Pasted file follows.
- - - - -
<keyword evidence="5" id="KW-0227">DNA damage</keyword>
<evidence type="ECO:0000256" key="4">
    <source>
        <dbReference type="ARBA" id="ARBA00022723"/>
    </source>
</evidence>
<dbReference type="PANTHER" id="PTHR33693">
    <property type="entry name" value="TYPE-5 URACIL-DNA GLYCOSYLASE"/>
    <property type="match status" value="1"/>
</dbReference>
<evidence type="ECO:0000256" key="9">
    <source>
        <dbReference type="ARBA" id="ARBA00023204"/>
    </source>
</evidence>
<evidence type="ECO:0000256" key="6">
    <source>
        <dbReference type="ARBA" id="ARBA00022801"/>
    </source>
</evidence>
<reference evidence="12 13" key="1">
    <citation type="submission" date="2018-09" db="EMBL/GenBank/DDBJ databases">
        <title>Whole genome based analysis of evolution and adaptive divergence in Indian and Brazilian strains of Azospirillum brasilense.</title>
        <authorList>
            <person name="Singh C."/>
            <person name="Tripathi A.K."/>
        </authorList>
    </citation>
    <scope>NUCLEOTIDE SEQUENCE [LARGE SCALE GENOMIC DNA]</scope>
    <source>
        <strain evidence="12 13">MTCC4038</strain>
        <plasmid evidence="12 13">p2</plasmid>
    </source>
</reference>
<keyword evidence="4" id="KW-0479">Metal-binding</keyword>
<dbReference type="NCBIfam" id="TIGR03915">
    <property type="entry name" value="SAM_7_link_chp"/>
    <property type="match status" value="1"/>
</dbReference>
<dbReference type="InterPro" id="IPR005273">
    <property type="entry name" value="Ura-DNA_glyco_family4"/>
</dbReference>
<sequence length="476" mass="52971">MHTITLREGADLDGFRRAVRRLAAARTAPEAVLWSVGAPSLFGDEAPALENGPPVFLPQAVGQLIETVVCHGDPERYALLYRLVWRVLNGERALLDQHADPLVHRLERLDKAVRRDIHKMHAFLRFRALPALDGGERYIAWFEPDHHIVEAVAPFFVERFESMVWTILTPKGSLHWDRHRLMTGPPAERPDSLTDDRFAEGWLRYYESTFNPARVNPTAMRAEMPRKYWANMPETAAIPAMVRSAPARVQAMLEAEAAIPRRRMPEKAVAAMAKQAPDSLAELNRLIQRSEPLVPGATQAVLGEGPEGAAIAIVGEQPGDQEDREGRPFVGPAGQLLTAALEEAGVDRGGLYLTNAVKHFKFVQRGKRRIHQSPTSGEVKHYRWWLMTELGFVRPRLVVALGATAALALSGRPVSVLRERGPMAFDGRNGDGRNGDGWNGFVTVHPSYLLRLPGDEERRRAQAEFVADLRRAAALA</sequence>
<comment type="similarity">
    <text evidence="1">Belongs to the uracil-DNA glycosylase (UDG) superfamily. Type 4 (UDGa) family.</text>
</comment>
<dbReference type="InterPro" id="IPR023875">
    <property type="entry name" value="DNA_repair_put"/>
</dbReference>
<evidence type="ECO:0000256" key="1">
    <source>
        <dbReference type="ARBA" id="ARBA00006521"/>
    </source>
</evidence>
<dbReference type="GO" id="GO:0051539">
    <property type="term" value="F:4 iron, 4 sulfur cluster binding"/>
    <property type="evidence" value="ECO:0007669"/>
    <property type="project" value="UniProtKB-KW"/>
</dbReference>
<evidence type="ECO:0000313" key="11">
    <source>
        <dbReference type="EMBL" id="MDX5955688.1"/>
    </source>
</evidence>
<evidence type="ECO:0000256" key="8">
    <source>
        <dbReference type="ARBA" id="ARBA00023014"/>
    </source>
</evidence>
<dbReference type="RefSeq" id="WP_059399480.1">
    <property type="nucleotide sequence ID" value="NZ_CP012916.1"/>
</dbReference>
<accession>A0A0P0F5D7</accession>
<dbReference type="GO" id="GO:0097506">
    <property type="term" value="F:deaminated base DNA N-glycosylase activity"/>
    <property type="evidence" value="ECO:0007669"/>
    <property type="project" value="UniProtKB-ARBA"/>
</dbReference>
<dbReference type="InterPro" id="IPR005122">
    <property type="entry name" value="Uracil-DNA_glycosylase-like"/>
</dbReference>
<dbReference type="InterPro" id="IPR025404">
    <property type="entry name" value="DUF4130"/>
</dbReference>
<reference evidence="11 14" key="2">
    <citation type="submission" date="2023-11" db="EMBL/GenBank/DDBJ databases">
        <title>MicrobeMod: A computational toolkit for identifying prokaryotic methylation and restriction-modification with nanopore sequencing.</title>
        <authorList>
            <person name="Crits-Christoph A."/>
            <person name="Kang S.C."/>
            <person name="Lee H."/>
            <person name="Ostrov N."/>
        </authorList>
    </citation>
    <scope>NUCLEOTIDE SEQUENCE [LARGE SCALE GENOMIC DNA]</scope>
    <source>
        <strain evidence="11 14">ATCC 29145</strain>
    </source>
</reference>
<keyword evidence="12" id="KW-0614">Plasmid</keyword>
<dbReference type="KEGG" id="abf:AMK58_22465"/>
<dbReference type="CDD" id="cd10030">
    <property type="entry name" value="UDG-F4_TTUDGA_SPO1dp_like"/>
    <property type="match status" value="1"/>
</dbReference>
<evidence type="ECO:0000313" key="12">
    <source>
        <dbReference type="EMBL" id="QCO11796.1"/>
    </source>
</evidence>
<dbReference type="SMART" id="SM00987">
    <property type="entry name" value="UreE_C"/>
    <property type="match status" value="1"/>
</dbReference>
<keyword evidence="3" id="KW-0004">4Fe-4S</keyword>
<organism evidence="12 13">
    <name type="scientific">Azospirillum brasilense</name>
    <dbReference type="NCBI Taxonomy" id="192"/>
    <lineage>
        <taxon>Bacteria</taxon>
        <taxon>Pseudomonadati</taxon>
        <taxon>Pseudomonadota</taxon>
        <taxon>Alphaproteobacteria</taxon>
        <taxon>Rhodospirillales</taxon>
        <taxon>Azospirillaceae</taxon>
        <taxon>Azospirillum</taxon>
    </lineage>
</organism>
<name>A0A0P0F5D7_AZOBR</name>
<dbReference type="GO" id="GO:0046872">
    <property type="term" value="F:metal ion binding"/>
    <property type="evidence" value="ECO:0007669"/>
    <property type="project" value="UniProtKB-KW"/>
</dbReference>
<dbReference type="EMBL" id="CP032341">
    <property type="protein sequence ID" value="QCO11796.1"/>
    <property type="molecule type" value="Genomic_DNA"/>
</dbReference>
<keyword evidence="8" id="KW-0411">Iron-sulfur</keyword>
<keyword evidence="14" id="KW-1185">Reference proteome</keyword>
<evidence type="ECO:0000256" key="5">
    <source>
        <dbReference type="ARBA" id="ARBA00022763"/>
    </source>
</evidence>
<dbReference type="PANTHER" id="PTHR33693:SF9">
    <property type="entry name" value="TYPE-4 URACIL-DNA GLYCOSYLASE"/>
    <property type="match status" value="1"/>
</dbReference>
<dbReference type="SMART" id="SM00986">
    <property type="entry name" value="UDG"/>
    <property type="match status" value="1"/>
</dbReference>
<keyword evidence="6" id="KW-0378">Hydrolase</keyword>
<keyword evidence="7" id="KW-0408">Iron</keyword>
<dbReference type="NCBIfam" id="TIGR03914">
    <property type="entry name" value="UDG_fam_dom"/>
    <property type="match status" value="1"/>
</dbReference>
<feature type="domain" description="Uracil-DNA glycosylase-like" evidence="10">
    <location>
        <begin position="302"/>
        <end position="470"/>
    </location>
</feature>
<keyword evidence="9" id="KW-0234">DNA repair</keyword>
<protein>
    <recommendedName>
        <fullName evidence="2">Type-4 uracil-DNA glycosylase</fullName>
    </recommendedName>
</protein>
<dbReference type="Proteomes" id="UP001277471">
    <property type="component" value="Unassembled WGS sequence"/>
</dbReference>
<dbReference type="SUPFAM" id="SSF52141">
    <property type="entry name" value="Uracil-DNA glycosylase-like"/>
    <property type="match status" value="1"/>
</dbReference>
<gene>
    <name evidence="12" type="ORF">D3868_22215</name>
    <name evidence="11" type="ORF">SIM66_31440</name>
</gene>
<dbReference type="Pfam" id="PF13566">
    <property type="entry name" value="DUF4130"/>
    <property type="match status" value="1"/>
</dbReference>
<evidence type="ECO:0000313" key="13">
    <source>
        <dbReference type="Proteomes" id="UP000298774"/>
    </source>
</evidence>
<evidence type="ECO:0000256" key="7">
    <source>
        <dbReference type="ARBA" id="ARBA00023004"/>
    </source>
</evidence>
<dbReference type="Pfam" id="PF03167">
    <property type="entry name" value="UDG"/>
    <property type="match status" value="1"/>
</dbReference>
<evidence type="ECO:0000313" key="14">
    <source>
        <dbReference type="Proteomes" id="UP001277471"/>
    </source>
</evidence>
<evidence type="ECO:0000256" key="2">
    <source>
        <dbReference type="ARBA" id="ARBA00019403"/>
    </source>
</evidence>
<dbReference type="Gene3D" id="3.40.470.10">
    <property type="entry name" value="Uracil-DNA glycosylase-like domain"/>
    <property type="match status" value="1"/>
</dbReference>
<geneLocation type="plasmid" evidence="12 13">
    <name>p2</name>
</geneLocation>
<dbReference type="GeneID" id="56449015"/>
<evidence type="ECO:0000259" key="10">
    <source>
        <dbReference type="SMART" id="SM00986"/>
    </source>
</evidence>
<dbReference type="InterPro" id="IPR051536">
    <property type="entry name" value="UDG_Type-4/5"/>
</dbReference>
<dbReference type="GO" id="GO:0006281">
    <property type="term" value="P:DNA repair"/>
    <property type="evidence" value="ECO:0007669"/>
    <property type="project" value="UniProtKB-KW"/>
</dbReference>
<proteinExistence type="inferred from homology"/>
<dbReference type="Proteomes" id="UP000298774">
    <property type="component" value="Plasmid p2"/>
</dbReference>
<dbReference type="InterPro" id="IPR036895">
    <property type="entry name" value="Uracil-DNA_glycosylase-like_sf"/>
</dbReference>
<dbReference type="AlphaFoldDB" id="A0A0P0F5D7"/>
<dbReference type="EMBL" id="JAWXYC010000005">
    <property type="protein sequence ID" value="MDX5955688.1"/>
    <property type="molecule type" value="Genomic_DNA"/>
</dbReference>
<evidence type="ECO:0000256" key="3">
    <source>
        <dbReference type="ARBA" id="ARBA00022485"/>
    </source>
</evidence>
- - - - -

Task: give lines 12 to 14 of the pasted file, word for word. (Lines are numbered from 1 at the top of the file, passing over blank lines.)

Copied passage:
    <source>
        <dbReference type="ARBA" id="ARBA00023204"/>
    </source>